1. Hi Nigel. Great blog in regard to encouraging people towards a closer walk of discipleship. The idea of being able to accept Jesus as saviour of our lives without acknowledging him as Lord of our lives is new to me. Can you point me to some verses of scripture to help? Thanks Den

    • Hi Den,
      thanks for the comment. I am not sure whether to read it with a hint of sarcasm or if you are being genuine. I will choose genuine.
      Perhaps the issue is not so much that a person can be saved without acknowledging the Lordship of Christ (although neither Mark 16:16 or John 10:9 mention acknowledgement of the Lordship of Christ as prerequisites to salvation and 1 Corinthians 3:15 implies that it is possible to enter eternal life having built with a gospel other than the one preached by Paul and his colleagues) as what we do after we are saved. To have faith in Jesus is shown clearly to be the only prerequisite to salvation throughout the New Testament, the rest is about what we do following that moment when we come to know Him. Jesus is Lord whether we acknowledge it or not. But do we live in the reality of that Lordship?
      To some degree I am thinking about this as the ideas develop. I am very happy to be corrected by scripture and my brothers and sisters. The reality of the walk of faith is, as Paul wrote, a constant battle between our desire to live by our old sinful nature and the calling to be subject to a new nature of righteousness. If we submit to the Lordship of Jesus, because he is Lord whether we acknowledge it or not, then we will become more and more motivated to live according the the Spirit. If we are unwilling, or unable, to subject every area of our lives to the Lordship of Jesus, does that mean that we are unsaved?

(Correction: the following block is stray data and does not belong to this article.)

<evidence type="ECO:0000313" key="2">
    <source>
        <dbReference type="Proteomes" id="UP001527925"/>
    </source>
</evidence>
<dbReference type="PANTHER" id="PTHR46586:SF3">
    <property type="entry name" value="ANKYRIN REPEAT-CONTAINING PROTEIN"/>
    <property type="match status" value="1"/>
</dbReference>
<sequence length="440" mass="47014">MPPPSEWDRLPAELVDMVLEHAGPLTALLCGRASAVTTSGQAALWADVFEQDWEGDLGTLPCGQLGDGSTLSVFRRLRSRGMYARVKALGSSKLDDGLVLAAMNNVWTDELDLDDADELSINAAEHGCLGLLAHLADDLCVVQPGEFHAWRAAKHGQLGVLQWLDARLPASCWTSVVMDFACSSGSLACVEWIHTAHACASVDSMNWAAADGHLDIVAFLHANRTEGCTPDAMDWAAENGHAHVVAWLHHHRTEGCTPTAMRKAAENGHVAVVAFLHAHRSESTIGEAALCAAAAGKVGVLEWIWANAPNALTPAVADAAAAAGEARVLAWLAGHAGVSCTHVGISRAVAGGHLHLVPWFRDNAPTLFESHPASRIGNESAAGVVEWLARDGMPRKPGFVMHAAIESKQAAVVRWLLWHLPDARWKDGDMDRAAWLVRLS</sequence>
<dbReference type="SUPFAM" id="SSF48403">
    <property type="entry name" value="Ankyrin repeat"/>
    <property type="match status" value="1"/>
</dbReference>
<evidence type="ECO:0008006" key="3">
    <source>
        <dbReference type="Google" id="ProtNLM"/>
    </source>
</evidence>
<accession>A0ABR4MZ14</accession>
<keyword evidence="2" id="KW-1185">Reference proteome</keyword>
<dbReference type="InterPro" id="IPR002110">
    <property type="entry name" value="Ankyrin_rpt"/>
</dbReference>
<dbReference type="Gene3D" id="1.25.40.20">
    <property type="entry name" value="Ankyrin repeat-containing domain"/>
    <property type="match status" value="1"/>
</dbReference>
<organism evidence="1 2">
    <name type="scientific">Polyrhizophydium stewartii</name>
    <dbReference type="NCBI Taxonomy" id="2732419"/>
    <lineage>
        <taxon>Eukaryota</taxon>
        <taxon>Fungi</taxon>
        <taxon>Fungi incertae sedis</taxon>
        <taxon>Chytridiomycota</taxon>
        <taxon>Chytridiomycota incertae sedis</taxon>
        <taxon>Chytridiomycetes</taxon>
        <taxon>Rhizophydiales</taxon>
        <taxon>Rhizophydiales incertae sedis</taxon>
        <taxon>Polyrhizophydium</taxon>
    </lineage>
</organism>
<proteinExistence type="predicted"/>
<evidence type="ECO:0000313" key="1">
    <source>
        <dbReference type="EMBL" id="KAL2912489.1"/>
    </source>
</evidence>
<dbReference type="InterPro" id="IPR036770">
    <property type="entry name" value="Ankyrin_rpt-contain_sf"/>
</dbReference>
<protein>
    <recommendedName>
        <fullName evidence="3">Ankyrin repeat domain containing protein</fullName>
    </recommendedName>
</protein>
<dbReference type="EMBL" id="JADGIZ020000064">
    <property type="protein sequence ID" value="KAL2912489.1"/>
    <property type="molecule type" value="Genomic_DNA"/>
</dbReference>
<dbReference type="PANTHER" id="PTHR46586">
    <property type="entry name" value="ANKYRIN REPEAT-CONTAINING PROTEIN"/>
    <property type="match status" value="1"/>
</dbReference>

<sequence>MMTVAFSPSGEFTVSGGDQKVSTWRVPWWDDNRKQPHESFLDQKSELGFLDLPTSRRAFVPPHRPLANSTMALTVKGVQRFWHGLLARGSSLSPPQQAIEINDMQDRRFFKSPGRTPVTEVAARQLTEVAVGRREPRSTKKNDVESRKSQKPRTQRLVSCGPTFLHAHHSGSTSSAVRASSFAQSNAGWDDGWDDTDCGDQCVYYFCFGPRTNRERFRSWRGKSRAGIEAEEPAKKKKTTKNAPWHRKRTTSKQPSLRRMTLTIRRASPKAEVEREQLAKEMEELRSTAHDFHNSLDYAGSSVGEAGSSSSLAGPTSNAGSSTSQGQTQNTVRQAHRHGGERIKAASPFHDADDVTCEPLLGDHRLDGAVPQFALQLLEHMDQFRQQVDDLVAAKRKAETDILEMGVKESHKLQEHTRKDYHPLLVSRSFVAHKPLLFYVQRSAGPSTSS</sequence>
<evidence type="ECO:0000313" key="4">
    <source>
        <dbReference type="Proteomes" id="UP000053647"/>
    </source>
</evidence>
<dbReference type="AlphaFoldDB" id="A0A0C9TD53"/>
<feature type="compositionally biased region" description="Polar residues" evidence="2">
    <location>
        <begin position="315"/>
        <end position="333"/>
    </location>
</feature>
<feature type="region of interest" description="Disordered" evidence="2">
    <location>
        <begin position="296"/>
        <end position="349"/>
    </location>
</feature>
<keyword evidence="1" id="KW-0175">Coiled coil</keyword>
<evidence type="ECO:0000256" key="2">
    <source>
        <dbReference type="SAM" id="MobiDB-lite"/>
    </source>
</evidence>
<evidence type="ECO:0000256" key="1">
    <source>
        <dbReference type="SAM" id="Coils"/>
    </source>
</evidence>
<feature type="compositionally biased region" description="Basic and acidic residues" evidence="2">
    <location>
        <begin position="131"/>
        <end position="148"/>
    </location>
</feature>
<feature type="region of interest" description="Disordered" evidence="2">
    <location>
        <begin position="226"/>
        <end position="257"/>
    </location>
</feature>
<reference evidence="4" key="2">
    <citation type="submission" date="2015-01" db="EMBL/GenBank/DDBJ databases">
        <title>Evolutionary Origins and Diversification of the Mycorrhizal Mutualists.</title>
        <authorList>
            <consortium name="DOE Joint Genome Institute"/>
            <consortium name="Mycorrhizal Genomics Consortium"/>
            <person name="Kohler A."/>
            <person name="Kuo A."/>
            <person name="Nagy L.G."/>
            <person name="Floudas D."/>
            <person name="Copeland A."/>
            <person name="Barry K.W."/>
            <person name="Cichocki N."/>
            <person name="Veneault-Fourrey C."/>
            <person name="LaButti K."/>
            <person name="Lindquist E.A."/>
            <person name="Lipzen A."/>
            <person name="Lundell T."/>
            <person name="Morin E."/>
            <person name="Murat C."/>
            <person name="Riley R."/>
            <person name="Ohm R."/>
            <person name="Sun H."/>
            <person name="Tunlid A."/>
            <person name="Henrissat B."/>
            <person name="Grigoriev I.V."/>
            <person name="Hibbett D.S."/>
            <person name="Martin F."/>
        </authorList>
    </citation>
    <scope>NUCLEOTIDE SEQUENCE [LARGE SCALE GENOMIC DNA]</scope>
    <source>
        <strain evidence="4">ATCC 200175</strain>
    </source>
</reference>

Perhaps it comes down to a battle between a legalistic gospel and a gospel of grace, which is the gospel of Jesus Christ. We are saved because Jesus does it, not because we are in any way able to effect that salvation ourselves by the things we do or the way we live. Our walk of discipleship is, it seems to me, a lifelong response to the impact of the grace of God’s salvation.
      I hope that some of this is useful. Every blessing, Nigel.

  2. Pingback: Submission and obedience | Warner's TheoBlog